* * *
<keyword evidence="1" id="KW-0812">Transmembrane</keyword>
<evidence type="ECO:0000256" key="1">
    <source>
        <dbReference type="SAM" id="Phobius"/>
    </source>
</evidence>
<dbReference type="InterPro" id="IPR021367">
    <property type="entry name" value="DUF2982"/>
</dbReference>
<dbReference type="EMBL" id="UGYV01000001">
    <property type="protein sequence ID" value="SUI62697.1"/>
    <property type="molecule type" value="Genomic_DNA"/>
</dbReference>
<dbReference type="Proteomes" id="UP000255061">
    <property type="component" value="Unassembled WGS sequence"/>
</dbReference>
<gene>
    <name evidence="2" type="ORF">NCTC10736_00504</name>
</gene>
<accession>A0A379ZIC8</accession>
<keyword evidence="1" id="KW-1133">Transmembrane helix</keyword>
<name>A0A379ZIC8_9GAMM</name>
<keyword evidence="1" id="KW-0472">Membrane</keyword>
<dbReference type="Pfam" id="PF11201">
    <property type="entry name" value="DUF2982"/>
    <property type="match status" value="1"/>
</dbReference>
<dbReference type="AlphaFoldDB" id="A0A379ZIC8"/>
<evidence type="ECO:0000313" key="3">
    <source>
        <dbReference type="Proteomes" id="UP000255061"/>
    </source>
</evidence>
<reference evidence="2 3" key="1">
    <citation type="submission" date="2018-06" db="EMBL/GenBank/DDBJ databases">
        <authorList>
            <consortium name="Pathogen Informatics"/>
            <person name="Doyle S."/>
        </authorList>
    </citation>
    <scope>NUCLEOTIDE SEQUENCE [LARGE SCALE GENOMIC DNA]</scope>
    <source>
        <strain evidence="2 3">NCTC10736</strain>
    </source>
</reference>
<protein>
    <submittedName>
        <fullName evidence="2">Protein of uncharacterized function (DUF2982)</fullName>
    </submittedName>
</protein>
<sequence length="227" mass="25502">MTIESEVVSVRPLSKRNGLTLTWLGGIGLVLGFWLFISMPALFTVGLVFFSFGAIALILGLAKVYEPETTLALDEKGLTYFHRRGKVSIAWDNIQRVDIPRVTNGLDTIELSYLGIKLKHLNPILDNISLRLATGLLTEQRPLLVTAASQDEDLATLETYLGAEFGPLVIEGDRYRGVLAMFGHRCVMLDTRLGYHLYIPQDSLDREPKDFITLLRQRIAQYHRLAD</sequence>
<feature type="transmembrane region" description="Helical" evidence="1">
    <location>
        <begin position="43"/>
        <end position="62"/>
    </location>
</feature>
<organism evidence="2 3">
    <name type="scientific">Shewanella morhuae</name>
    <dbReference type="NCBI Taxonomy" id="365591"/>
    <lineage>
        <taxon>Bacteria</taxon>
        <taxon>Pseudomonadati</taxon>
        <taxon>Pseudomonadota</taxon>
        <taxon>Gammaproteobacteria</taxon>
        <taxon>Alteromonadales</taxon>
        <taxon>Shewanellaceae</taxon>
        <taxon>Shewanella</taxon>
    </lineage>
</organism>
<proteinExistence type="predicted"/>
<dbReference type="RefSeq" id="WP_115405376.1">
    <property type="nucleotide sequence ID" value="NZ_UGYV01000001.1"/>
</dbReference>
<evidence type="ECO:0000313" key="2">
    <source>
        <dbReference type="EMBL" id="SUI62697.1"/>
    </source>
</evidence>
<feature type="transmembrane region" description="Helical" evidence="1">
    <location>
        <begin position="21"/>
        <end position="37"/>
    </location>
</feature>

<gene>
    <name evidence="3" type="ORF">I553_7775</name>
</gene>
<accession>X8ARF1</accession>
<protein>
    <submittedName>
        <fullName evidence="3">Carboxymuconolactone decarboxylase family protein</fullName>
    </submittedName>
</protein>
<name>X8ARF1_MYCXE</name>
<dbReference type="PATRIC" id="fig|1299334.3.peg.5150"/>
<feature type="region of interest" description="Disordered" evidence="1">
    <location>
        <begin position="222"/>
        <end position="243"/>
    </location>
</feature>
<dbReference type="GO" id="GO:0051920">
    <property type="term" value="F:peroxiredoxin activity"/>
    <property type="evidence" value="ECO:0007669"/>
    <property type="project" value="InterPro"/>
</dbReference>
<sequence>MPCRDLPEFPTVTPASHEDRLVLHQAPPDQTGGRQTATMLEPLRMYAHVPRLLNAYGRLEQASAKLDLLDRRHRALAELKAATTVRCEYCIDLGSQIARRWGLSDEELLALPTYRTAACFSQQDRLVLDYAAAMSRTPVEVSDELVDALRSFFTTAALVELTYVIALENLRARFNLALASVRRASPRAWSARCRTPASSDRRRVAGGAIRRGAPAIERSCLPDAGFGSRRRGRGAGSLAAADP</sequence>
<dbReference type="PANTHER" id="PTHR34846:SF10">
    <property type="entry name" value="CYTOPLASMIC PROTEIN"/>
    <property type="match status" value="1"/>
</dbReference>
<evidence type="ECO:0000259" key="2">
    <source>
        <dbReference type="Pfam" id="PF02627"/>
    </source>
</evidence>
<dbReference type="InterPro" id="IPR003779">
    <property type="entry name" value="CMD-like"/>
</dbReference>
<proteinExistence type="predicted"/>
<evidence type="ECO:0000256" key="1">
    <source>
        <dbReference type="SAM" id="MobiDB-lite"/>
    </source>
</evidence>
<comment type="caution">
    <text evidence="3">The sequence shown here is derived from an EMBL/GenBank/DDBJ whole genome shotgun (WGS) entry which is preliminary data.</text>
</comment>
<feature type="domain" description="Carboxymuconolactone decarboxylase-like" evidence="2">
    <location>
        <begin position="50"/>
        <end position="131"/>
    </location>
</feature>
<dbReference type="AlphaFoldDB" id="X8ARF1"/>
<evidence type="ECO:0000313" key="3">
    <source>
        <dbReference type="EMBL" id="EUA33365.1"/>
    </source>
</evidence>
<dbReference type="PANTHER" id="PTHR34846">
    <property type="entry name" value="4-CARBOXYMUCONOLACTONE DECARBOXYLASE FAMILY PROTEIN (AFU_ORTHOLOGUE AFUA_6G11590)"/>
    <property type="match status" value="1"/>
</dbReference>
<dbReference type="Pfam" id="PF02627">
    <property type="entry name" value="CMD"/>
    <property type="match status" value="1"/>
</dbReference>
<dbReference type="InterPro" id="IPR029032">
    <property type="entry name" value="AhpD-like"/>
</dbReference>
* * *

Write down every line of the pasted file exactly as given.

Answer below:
<keyword evidence="1" id="KW-0812">Transmembrane</keyword>
<evidence type="ECO:0000256" key="1">
    <source>
        <dbReference type="SAM" id="Phobius"/>
    </source>
</evidence>
<dbReference type="InterPro" id="IPR021367">
    <property type="entry name" value="DUF2982"/>
</dbReference>
<dbReference type="EMBL" id="UGYV01000001">
    <property type="protein sequence ID" value="SUI62697.1"/>
    <property type="molecule type" value="Genomic_DNA"/>
</dbReference>
<dbReference type="Proteomes" id="UP000255061">
    <property type="component" value="Unassembled WGS sequence"/>
</dbReference>
<gene>
    <name evidence="2" type="ORF">NCTC10736_00504</name>
</gene>
<accession>A0A379ZIC8</accession>
<keyword evidence="1" id="KW-1133">Transmembrane helix</keyword>
<name>A0A379ZIC8_9GAMM</name>
<keyword evidence="1" id="KW-0472">Membrane</keyword>
<dbReference type="Pfam" id="PF11201">
    <property type="entry name" value="DUF2982"/>
    <property type="match status" value="1"/>
</dbReference>
<dbReference type="AlphaFoldDB" id="A0A379ZIC8"/>
<evidence type="ECO:0000313" key="3">
    <source>
        <dbReference type="Proteomes" id="UP000255061"/>
    </source>
</evidence>
<reference evidence="2 3" key="1">
    <citation type="submission" date="2018-06" db="EMBL/GenBank/DDBJ databases">
        <authorList>
            <consortium name="Pathogen Informatics"/>
            <person name="Doyle S."/>
        </authorList>
    </citation>
    <scope>NUCLEOTIDE SEQUENCE [LARGE SCALE GENOMIC DNA]</scope>
    <source>
        <strain evidence="2 3">NCTC10736</strain>
    </source>
</reference>
<protein>
    <submittedName>
        <fullName evidence="2">Protein of uncharacterized function (DUF2982)</fullName>
    </submittedName>
</protein>
<sequence length="227" mass="25502">MTIESEVVSVRPLSKRNGLTLTWLGGIGLVLGFWLFISMPALFTVGLVFFSFGAIALILGLAKVYEPETTLALDEKGLTYFHRRGKVSIAWDNIQRVDIPRVTNGLDTIELSYLGIKLKHLNPILDNISLRLATGLLTEQRPLLVTAASQDEDLATLETYLGAEFGPLVIEGDRYRGVLAMFGHRCVMLDTRLGYHLYIPQDSLDREPKDFITLLRQRIAQYHRLAD</sequence>
<feature type="transmembrane region" description="Helical" evidence="1">
    <location>
        <begin position="43"/>
        <end position="62"/>
    </location>
</feature>
<organism evidence="2 3">
    <name type="scientific">Shewanella morhuae</name>
    <dbReference type="NCBI Taxonomy" id="365591"/>
    <lineage>
        <taxon>Bacteria</taxon>
        <taxon>Pseudomonadati</taxon>
        <taxon>Pseudomonadota</taxon>
        <taxon>Gammaproteobacteria</taxon>
        <taxon>Alteromonadales</taxon>
        <taxon>Shewanellaceae</taxon>
        <taxon>Shewanella</taxon>
    </lineage>
</organism>
<proteinExistence type="predicted"/>
<dbReference type="RefSeq" id="WP_115405376.1">
    <property type="nucleotide sequence ID" value="NZ_UGYV01000001.1"/>
</dbReference>
<evidence type="ECO:0000313" key="2">
    <source>
        <dbReference type="EMBL" id="SUI62697.1"/>
    </source>
</evidence>
<feature type="transmembrane region" description="Helical" evidence="1">
    <location>
        <begin position="21"/>
        <end position="37"/>
    </location>
</feature>

<gene>
    <name evidence="3" type="ORF">I553_7775</name>
</gene>
<accession>X8ARF1</accession>
<protein>
    <submittedName>
        <fullName evidence="3">Carboxymuconolactone decarboxylase family protein</fullName>
    </submittedName>
</protein>
<name>X8ARF1_MYCXE</name>
<dbReference type="PATRIC" id="fig|1299334.3.peg.5150"/>
<feature type="region of interest" description="Disordered" evidence="1">
    <location>
        <begin position="222"/>
        <end position="243"/>
    </location>
</feature>
<dbReference type="GO" id="GO:0051920">
    <property type="term" value="F:peroxiredoxin activity"/>
    <property type="evidence" value="ECO:0007669"/>
    <property type="project" value="InterPro"/>
</dbReference>
<sequence>MPCRDLPEFPTVTPASHEDRLVLHQAPPDQTGGRQTATMLEPLRMYAHVPRLLNAYGRLEQASAKLDLLDRRHRALAELKAATTVRCEYCIDLGSQIARRWGLSDEELLALPTYRTAACFSQQDRLVLDYAAAMSRTPVEVSDELVDALRSFFTTAALVELTYVIALENLRARFNLALASVRRASPRAWSARCRTPASSDRRRVAGGAIRRGAPAIERSCLPDAGFGSRRRGRGAGSLAAADP</sequence>
<dbReference type="PANTHER" id="PTHR34846:SF10">
    <property type="entry name" value="CYTOPLASMIC PROTEIN"/>
    <property type="match status" value="1"/>
</dbReference>
<evidence type="ECO:0000259" key="2">
    <source>
        <dbReference type="Pfam" id="PF02627"/>
    </source>
</evidence>
<dbReference type="InterPro" id="IPR003779">
    <property type="entry name" value="CMD-like"/>
</dbReference>
<proteinExistence type="predicted"/>
<evidence type="ECO:0000256" key="1">
    <source>
        <dbReference type="SAM" id="MobiDB-lite"/>
    </source>
</evidence>
<comment type="caution">
    <text evidence="3">The sequence shown here is derived from an EMBL/GenBank/DDBJ whole genome shotgun (WGS) entry which is preliminary data.</text>
</comment>
<feature type="domain" description="Carboxymuconolactone decarboxylase-like" evidence="2">
    <location>
        <begin position="50"/>
        <end position="131"/>
    </location>
</feature>
<dbReference type="AlphaFoldDB" id="X8ARF1"/>
<evidence type="ECO:0000313" key="3">
    <source>
        <dbReference type="EMBL" id="EUA33365.1"/>
    </source>
</evidence>
<dbReference type="PANTHER" id="PTHR34846">
    <property type="entry name" value="4-CARBOXYMUCONOLACTONE DECARBOXYLASE FAMILY PROTEIN (AFU_ORTHOLOGUE AFUA_6G11590)"/>
    <property type="match status" value="1"/>
</dbReference>
<dbReference type="Pfam" id="PF02627">
    <property type="entry name" value="CMD"/>
    <property type="match status" value="1"/>
</dbReference>
<dbReference type="InterPro" id="IPR029032">
    <property type="entry name" value="AhpD-like"/>
</dbReference>